Fere libenter homines id quod volunt credunt. Men willingly believe what they wish.—Julius Caesar, De Bello Gallico, Book III, Chapter 18
The garden of the Quirinale felt like a sun trap as the man in the silver armor strode down the shingle path. He was sweating profusely inside the ceremonial breastplate and woolen uniform.
Tight in his right hand he held the long, bloodied sword that had just taken the life of a man. In a few moments he would kill the president of Italy. And then? Be murdered himself. It was the fate of assassins throughout the ages, from Pausanius of Orestis, who had slaughtered Philip, the father of Alexander the Great, to Marat’s murderess, Charlotte Corday, and Kennedy’s nemesis, Lee Harvey Oswald.
The stabbing dagger, the sniper’s rifle . . . all these were mirrored weapons, reflecting on the man or woman who bore them, joining perpetrator and victim as twin sacri?ces to destiny. It had always been this way, since men sought to rule over others, circumscribing their desires, hemming in the spans of their lives with the dull, rote strictures of convention. Petrakis had read much over the years, thinking, preparing, comparing himself to his peers. Actor John Wilkes Booth’s ?nal performance before he put a bullet through the skull of Abraham Lincoln had been in Julius Caesar, although through some strange irony he had taken the part of Caesar’s friend and apologist, Mark Antony, not Brutus as history demanded.
As he approached the ?gure in the bower, seeing the old man’s gray, lined form bent deep over a book, Petrakis found himself murmuring a line Booth must have uttered a century and a half before.
“‘O mighty Caesar . . . dost thou lie so low? Are all thy conquests, glories, triumphs, spoils, shrunk to this little measure?’”
A pale, long face, with sad, tired eyes, looked up from the page. Petrakis, realizing he had spoken out loud, wondered why this death, among so many, would be the most dif?cult.
“I didn’t quite catch that,” Dario Sordi said in a calm, unwavering voice, his eyes, nevertheless, on the long, bloodied blade.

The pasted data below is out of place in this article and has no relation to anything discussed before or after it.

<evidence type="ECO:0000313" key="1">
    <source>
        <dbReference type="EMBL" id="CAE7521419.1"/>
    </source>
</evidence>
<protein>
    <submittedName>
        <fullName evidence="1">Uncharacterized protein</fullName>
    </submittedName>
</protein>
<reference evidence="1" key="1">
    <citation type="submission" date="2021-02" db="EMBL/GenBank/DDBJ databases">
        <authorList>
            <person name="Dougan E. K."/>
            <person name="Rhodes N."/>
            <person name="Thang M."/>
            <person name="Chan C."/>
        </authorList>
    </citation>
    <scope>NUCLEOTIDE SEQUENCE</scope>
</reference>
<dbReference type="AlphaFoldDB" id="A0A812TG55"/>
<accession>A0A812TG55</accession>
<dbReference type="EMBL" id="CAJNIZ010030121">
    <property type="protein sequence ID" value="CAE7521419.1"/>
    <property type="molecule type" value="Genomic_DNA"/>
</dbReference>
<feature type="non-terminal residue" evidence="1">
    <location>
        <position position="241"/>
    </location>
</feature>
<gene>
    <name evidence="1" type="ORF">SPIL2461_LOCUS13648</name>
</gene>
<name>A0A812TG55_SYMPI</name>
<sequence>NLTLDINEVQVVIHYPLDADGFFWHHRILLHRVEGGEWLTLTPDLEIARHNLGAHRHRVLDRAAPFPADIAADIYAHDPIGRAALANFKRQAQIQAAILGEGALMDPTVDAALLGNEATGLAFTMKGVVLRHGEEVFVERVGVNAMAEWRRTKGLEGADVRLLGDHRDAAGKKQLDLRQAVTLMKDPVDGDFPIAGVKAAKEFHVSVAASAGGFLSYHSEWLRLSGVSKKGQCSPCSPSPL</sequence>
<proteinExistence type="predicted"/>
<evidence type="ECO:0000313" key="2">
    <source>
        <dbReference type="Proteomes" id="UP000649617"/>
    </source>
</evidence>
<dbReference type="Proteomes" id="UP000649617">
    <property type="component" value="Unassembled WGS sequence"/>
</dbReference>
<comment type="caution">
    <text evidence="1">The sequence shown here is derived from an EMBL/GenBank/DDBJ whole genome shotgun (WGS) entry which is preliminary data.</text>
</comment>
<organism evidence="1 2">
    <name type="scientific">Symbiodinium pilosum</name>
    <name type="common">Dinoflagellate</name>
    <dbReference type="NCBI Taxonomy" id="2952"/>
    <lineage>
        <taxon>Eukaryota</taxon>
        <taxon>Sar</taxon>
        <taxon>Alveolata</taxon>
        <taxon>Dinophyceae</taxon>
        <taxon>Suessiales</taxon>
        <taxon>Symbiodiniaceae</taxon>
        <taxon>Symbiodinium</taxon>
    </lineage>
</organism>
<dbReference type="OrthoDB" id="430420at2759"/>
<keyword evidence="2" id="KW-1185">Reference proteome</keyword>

The uniformed of?cer came close, stopped, repeated the line, and held the sword over the elderly ?gure seated in the shadow of a statue of Hermes.
The president glanced around him and asked, “What conquests in particular, Andrea? What glories? What spoils? Temporary residence in a garden ?t for a pope? I’m a pensioner in a very luxurious retirement home. Do you really not understand that?”
The weapon trembled in Petrakis’s hand. His palm felt sweaty. He couldn’t speak.
Voices rose behind him. A shout. A clamor.
There was a cigarette in Dario Sordi’s hand. It didn’t even shake.
“You should be afraid, old man.”
More dry laughter. “I’ve been hunted by Nazis.” The gray, drawn face glowered at him. Sordi drew on the cigarette and exhaled a cloud of smoke. “Played hide-and-seek with tobacco and the grape for more than half a century. Offended people—important people—who feel I am owed a lesson. Which is probably true.” A long, pale ?nger jabbed the evening air. “And now you wish me to cower before someone else’s puppet? A tool?”
That, at least, made it easier.
Petrakis found his mind ranging across so many things: memories, lost decades, languid days dodging NATO patrols beneath the Afghan sun, distant half-recalled moments in the damp darkness of an Etruscan tomb, talking to his father about life and the world, and how a man had to make his own way, not let another create a future for him.
Everything came from that place in the Maremma, from the whispered discovery of a paradise of the will sacri?ced to the commonplace and mundane, the exigencies of politics. Andrea Petrakis knew this course was set for him at an early age, by birth, by his inheritance.
The memory of the tomb, with its ghostly painted ?gures on the wall, and the terrible, eternal specter of the Blue Demon, consuming them one by one, ?lled his head. This, more than anything else, he had learned over the decades: Freedom, of the kind enjoyed by the long-dead men and women still dancing beneath the gray Tarquinia earth more than two millennia on, was a mayfly, gloriously fleeting, made real only by its impermanence. Life and death were bedfellows, two sides of the same coin. To taste every breath, feel each beat of the heart, one had to know that both might be snatched away in an instant. His father had taught him that, long before the Afghans and the Arabs tried to reveal the same truth.
Andrea Petrakis remembered the lesson more keenly now, as the sand trickled through some unseen hourglass for Dario Sordi and his allotted assassin.
Out of the soft evening came a bright, sharp sound, like the ping of some taut yet invisible wire, snapping under pressure.